Native to China, the Seven-Son Flower was first brought into Western cultivation in 1907 by the British plant hunter, Ernest Wilson, on behalf of Harvard's Arnold Arboretum. Although threatened with habitat loss in its native locations, it is now found in gardens around the world. Its small, fragrant white flowers are attractive to bees and butterflies. Once they fall, the calyces (the outermost parts of the flowers) turn bright red and persist into late fall, effectively providing a second stunning show. This relative of Viburnum and Forsythia is, to understate the case, very special.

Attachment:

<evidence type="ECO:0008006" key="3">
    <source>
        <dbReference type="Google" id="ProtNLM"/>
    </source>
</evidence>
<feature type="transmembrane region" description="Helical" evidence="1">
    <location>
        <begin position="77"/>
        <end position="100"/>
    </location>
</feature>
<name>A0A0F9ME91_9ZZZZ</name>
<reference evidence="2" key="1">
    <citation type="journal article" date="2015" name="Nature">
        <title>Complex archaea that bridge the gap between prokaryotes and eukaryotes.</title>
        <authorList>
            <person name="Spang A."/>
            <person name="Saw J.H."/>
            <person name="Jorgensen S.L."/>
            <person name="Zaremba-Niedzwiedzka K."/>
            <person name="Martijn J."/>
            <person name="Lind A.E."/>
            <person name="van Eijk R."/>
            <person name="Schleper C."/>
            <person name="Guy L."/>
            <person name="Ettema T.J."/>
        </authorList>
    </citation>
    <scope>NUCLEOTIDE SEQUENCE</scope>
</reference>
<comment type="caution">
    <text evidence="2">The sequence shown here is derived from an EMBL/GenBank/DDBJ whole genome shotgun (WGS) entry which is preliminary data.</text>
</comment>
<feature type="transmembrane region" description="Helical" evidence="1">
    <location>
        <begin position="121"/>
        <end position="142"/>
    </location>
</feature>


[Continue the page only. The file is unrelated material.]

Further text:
Heptacodium miconioides, Seven-Son Flower Tree
- Height: 15-25'. Multi-stemmed large shrub or small tree. Likes sun. Small, fragrant flowers in late summer, followed by red calyces. Deer resistant. Attracts pollinators.